miércoles, 27 de julio de 2016

PreteenVaxNews July 2016


Coming Next Month


 1.   An overview of the annual
       NIS-Teen data along with
       links to CDC's press
       release, talking points,
       and the MMWR.
 2.   CDC's updated Tips and        Time-savers for talking
       to parents about
       HPV vaccine.
 3.   Register for September’s
       Webinar that will highlight
       resources that can help
       AFIX programs become
       more responsive to
       increasing HPV

July 2016 I What's New

National Immunization Awareness Month

National Immunization Awareness Month (NIAM) is around the corner, and we’re looking forward to closing out the month by highlighting the importance of vaccination for preteens and teens. The theme for the last week of NIAM is “Ensure a healthy future with vaccines,” and we need your help to spread the word about vaccines for preteens and teens. NIAM coincides with the time of the year that many parents are getting the vaccines recommended for their children before they go back to school. To assist you with effectively targeting your messages to parents, CDC and the National Public Health Information Coalition have collaborated on communication toolkits for parents of preteens and teens, which include sample key messages, ready-to-publish articles and news releases, social media, messages and FAQs. There is also an abbreviated toolkit for school-age children to help you get a jumpstart on back-to-school messaging and activities. In addition to the resources provided on NPHIC’s website, CDC also has a number ofmaterials that you can use to raise awareness among and educate parents of adolescents about the importance of vaccines for their children.

Immunization Action Coalition (IAC) Webinar on Adolescent Immunization July 28th

Vaccines requiring more than one dose to complete the series are far below desired coverage levels for adolescents. Join Dr. William Atkinson, IAC's associate director for immunization education, for a one-hour webinar addressing this issue on July 28 at 12:00 p.m. (ET).
Dr. Atkinson will discuss recommendations for each adolescent vaccine, provide strategies to improve coverage rates in this population, and list available resources to assist immunization providers in their efforts to improve coverage rates.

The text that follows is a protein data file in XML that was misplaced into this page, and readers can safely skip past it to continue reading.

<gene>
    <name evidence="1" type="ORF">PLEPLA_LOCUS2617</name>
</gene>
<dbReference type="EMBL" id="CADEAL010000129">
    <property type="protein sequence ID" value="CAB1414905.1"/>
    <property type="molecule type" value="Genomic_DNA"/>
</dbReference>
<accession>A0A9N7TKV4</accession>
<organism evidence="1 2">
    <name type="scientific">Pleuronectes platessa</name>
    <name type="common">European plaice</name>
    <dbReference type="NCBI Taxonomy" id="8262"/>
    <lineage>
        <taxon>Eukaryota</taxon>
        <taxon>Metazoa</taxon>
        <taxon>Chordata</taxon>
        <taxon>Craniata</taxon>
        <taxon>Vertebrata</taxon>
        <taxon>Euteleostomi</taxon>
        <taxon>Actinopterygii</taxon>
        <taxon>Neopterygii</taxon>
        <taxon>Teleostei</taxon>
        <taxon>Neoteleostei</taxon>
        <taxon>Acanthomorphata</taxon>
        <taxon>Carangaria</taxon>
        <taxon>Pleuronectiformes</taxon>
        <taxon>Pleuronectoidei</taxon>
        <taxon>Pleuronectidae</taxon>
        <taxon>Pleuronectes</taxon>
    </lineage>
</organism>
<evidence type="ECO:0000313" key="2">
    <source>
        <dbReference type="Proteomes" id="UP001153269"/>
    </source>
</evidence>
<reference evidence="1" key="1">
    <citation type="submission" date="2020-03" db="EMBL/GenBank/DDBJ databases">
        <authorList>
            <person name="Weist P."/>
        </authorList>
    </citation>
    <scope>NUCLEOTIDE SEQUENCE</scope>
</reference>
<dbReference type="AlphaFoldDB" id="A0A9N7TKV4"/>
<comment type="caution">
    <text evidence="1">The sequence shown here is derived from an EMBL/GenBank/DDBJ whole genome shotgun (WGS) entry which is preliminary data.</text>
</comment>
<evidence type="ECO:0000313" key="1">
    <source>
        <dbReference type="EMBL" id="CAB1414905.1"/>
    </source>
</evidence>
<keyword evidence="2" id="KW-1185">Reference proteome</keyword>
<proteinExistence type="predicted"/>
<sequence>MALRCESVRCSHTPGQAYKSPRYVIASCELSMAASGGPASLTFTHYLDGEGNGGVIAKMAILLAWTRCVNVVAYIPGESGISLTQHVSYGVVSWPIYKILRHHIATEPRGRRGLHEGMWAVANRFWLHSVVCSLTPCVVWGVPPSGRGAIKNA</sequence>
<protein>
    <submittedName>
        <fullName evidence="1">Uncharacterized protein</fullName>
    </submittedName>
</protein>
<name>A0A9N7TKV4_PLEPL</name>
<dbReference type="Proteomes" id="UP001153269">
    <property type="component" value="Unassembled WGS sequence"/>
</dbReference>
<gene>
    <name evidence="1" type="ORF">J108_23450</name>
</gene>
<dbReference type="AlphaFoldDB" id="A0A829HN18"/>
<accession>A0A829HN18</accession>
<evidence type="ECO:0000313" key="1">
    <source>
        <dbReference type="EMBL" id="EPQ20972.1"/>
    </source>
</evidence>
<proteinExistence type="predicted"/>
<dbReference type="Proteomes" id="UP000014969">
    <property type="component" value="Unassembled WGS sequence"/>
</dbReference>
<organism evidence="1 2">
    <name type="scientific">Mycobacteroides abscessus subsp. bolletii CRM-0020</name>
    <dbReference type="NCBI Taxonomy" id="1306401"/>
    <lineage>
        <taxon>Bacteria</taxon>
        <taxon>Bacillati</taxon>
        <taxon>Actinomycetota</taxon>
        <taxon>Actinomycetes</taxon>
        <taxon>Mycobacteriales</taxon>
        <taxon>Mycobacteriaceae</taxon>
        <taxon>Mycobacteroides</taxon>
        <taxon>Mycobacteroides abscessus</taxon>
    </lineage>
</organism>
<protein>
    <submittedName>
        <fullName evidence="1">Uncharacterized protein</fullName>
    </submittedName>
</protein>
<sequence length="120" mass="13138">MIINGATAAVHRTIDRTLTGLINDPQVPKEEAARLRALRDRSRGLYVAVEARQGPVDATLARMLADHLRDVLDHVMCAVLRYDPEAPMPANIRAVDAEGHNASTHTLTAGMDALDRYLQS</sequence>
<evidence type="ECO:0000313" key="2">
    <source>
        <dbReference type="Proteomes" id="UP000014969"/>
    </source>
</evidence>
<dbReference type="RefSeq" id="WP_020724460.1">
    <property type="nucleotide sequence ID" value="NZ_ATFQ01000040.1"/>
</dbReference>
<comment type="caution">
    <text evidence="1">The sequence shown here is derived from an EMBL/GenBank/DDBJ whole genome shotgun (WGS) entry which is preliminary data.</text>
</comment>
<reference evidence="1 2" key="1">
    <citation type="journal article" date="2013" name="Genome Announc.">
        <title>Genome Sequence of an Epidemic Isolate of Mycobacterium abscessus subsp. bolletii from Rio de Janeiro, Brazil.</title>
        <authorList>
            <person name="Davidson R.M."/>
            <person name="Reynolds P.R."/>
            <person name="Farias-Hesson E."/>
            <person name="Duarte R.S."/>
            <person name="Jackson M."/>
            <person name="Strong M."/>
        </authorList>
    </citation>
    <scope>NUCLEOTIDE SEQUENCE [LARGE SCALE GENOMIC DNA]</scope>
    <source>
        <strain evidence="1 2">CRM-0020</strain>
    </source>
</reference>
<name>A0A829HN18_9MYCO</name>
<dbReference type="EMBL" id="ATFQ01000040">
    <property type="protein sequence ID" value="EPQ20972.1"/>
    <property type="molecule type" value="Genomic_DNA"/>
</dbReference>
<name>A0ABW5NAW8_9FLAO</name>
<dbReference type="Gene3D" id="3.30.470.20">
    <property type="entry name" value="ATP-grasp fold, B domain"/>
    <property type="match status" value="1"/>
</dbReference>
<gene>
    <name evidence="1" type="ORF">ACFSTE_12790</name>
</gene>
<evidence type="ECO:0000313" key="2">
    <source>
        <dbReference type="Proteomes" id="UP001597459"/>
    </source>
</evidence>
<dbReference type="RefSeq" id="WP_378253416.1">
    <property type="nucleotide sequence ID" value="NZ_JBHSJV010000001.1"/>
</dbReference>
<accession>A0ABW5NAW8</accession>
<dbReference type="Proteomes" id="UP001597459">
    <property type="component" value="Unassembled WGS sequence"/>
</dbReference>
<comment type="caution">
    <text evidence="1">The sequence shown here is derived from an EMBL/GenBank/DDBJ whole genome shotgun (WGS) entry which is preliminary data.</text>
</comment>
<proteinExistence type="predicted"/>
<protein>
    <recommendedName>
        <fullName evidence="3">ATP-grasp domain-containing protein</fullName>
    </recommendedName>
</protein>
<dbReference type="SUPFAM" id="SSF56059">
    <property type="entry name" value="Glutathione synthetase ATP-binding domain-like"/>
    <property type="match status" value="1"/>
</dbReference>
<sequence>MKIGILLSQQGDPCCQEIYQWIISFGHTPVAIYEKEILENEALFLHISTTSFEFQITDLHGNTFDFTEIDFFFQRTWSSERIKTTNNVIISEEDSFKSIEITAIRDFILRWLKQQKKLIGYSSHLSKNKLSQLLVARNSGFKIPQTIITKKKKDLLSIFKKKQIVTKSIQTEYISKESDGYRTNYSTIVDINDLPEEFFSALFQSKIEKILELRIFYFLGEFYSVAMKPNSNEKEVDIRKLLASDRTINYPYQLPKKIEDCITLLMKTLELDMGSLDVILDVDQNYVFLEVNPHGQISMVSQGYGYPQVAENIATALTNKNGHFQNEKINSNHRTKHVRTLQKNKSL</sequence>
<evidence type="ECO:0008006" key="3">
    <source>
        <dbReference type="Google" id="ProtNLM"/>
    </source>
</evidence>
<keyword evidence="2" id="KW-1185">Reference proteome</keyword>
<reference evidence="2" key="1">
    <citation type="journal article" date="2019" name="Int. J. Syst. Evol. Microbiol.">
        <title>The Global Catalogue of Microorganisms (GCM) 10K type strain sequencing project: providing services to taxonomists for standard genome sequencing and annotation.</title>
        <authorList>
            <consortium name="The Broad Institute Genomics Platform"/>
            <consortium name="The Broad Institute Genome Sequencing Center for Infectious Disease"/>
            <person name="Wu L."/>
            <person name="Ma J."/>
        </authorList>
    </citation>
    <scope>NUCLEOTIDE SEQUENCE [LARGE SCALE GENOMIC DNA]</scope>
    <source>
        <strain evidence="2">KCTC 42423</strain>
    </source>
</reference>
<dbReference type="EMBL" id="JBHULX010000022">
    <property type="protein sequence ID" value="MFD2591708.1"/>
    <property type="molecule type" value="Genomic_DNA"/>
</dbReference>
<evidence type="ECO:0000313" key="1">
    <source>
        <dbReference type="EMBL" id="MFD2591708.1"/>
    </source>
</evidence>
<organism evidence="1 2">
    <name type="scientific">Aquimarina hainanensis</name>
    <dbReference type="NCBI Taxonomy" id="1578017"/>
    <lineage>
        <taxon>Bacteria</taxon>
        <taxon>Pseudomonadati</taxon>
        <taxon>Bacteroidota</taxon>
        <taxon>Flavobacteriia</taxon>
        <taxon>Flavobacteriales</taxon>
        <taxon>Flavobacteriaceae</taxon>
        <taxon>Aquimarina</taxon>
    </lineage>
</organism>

Register for the webinar here.

New Materials/Resources

The May 19th #PreteenVaxScene webinar recording is now available online! The “Research Project Update: AFIX Program Strategies for Improving HPV Vaccination Rates in the Field”  webinar can be foundhere. This webinar features Dr. Melissa Gilkey of Harvard Medical School and Chrystal Averette of the Washington Department of Health. Dr. Gilkey discusses the tools and strategies that were used by the participating AFIX programs for improving HPV vaccination rates in the field. And Chrystal shares how, as part of this project, the DOH is implementing specific AFIX strategies in order to increase HPV vaccination rates.

Relevant Publications

The Morbidity and Mortality Weekly Report (MMWR ) released on July 8th included a study that examined HPV-associated cancer statistics from 2008 to 2012. The study found that an average of 38,793 HPV-associated cancers were diagnosed annually in the United States during 2008–2012. Among these cancers, CDC estimates that 30,700 (79%) can be attributed to HPV, and 28,500 of these are attributable to HPV types that are preventable with the 9-valent HPV. This report underscores the impact HPV vaccination can make on HPV cancers as well as the need for improved HPV vaccination coverage. 
Link to cite: Viens LJ, Henley SJ, Watson M, et al. Human Papillomavirus–Associated Cancers — United States, 2008–2012. MMWR Morb Mortal Wkly Rep 2016;65:661–666. DOI:http://dx.doi.org/10.15585/mmwr.mm6526a1.

Spotlight: Dr. Basel Khatib

As a medical resident, Basel Khatib, MD was strongly influenced by the vital role vaccines play in protecting the public’s health. During his 21 year career as a practicing pediatrician in Dearborn, MI, Dr. Khatib has attained and maintained high childhood, pre-teen, and teen immunization rates. Dr. Khatib has been a champion for HPV vaccination both in his words and in his actions as his practice has achieved an HPV vaccine series completion rate of 99 percent. 
 Some of the key factors Dr. Khatib credits for creating a vaccine-centered medical practice include: educating staff and fostering an office environment that is passionate about vaccines, reviewing immunization status at all sick, well, and walk-in visits, and personally following up with parents who delay or decline certain vaccines. Additionally, Dr. Khatib explains that administering patients’ shots himself often helps “persuade parents to change their minds.” He finds it very rewarding when parents accept his vaccine recommendation, “just because they trust [him]!” Learn more about Dr. Khatib’s 10 Immunization Success Factors and how they can help boost your immunization rates.
If you have any questions, please feel free to email us atpreteenvaccines@cdc.gov. We are always happy to help.

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